Poetry review – THE GARLAND KING: D A Prince respects the uncomfortable and uncompromising honesty in Matthew Hedley Stoppard’s collection
The collection’s cover shows a striking image of a man, his upper body thickly covered with flowers, riding a white horse. It points towards one aspect of this collection, regional folk customs and their deep roots. That, however, is only one part of these unsettling poems; the main focus is twenty-first century life in all its bleak and anxious reality. Stoppard lives in Otley (West Yorkshire) and not only observes the way individuals struggle to get by but also sees his own life reflected within this. Communal activity is combined with the constant demands of being a parent, trying to bring up two sons, making mistakes; it’s about the need to keep on going as the only way to survive.
Much of that survival depends on the grim humour which underpins his observation and description as he stares into the physical reality of everyday relationships. Folk traditions contain an earthy bawdiness and roughness, and his poems build on this as a way of confronting contemporary life. It’s a long way from the idealised, sentimentalised vision of Olde Englande that the idea of ‘folk’ sometimes epitomises. In ‘The Garland King’ the rider
thumbs a cracked screen under that dome of rhododendrons and peonies no one has posted about his ancient custom and now he’s in torment on horseback
OK so far, but hungover and retching, on a horse that has ‘had it up to the ivy with tradition’, he is also wrestling with the shame of the previous night—the casual violence he’d inflicted on the woman taking the role of the Garland King’s consort. His memory of ‘… dropping her voice/ in a urinal trough/ throwing her hand-held face against the tiles’ is in contrast with the surrounding scene—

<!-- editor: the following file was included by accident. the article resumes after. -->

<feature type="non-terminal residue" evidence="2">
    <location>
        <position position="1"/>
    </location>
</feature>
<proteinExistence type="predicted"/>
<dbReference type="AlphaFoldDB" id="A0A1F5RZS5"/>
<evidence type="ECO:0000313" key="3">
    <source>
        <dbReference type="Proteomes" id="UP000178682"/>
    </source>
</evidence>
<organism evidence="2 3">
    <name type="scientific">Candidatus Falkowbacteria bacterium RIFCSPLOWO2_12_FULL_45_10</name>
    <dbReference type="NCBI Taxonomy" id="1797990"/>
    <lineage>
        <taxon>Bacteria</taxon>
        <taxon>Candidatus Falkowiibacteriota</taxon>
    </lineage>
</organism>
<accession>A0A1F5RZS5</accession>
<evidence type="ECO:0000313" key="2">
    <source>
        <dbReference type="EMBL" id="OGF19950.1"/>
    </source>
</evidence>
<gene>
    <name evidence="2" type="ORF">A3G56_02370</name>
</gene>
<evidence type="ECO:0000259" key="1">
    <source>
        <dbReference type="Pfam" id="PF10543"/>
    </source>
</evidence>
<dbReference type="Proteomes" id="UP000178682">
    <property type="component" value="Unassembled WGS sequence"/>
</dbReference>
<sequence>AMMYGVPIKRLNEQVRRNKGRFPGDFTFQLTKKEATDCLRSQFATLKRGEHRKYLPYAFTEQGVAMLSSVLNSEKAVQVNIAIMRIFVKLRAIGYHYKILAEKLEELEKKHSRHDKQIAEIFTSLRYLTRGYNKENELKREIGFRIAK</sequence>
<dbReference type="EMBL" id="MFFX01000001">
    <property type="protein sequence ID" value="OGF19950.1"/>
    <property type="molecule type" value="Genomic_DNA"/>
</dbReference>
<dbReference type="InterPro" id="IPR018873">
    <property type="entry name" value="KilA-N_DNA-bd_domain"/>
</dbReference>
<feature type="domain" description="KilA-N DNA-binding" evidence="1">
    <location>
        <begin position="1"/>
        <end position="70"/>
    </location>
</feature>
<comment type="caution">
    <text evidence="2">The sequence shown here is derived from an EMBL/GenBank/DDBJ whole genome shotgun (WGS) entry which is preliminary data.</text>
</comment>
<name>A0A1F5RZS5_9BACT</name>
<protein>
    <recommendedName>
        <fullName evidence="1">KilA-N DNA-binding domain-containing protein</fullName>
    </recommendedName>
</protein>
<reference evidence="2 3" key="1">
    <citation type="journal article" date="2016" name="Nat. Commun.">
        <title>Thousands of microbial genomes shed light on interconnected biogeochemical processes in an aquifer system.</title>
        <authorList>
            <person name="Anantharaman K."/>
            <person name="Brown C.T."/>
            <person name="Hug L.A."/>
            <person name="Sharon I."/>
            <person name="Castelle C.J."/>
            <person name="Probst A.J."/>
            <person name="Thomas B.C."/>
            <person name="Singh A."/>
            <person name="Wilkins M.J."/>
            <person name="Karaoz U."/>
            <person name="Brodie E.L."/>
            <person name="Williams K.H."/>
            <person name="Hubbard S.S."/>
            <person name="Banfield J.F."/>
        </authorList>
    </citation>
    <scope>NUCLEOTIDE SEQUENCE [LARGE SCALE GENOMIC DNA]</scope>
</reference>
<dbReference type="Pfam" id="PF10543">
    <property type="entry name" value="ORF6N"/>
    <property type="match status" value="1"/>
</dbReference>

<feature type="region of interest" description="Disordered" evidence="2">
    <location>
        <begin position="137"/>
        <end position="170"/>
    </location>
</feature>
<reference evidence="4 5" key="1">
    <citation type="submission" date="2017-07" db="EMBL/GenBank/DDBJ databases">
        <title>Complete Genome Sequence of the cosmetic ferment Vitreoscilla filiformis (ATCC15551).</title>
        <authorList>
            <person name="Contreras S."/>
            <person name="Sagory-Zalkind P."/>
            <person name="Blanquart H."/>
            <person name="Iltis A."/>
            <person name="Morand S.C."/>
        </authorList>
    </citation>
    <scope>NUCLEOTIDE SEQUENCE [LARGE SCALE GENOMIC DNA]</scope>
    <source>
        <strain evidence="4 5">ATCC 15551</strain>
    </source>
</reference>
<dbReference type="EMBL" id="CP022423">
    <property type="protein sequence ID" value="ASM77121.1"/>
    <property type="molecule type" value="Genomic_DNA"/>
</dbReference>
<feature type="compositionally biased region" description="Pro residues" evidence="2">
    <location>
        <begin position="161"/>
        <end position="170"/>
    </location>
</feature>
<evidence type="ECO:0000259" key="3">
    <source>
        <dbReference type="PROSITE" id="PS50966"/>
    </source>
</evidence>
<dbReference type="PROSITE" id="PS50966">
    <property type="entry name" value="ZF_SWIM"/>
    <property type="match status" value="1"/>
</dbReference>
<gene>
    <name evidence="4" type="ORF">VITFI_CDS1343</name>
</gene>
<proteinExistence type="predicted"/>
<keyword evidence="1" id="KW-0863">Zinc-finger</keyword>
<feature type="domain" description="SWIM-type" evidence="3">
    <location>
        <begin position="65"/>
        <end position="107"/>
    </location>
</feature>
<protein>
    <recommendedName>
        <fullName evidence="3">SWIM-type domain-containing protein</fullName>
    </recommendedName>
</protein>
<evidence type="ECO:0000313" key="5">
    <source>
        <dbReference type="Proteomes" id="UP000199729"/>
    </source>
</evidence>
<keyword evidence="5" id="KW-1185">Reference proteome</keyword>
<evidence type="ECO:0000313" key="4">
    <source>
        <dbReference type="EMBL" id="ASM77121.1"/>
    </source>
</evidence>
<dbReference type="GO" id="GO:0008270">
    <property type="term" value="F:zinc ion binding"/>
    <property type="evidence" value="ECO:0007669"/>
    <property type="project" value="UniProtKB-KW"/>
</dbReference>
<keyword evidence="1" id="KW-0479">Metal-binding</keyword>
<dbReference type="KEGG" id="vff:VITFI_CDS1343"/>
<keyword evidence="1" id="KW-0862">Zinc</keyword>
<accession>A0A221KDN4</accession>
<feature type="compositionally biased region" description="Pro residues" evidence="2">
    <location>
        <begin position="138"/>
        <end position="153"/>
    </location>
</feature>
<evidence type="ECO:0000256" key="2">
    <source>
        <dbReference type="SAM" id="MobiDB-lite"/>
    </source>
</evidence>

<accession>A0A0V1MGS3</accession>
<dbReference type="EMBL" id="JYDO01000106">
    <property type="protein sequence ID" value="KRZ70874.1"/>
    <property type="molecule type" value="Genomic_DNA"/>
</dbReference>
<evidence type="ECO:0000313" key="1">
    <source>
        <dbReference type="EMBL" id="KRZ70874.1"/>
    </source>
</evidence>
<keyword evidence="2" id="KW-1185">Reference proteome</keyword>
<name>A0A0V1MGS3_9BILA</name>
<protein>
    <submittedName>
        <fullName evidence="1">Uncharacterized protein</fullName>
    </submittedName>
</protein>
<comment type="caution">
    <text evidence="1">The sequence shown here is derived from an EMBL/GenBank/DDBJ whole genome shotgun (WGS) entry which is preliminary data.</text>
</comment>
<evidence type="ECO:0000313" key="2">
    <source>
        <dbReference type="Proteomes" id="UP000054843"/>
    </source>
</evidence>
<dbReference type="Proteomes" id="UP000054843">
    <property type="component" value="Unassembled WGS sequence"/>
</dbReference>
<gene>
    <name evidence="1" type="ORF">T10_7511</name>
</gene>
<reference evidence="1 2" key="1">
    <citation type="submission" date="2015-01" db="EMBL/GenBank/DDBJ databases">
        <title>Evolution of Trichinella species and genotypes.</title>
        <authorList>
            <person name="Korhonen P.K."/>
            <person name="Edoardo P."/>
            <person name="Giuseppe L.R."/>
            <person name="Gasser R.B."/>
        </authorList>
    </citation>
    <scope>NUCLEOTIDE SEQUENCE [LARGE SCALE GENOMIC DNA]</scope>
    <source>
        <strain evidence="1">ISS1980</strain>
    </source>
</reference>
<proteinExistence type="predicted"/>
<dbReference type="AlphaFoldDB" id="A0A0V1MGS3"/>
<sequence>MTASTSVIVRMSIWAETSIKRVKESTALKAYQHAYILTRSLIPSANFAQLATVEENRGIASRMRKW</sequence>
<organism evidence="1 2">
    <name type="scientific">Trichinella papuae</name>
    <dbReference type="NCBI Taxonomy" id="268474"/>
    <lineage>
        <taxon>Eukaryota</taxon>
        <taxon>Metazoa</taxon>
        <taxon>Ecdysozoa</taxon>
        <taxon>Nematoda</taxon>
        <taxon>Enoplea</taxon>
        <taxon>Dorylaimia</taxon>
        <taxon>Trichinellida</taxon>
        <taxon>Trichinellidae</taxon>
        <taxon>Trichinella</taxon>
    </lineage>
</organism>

tourists cheer a choir sings the Oak Apple Carol red and yellow tassels cling to his shins
It’s as though a camera pulls back for a panning shot while the poem stays with his viewpoint where the matter-of-fact violence is routine. Stoppard shows this without comment; it’s for the reader to recognise this and weigh up the context.
In ‘Whitsuntide dray restored and paraded through Clay Cross, 2020’ — the lack of excitement in the title is for ironic effect — Stoppard begins with detail. The new paint is yellow gloss – ‘dandelion smear when you wet the bed’, the weak pony requires ‘a sugar cube before each hill’, and the street is as un-festive as it could be – ‘empty/ except for a Kinder Egg capsule trodden/ into a dog turd’. Somehow, despite all this, the float manages to revive some community enthusiasm—
then children arrive like photos developed at the chemists and join the procession skipping and capering somehow the pony grows and has Shire-like quarters and plaited fetlocks the rumble shakes dust from skirting boards like newlyweds in bed
The procession teeters on the point of having a happy ending, as magical as the transformed pony, but that wouldn’t be reality in Clay Cross. At the procession’s finale—
we reach the cricket pavilion at the Miners’ Welfare flies wriggling on the tables of biscuits and cake the May Queen spits a dead wasp drowned in her flat pop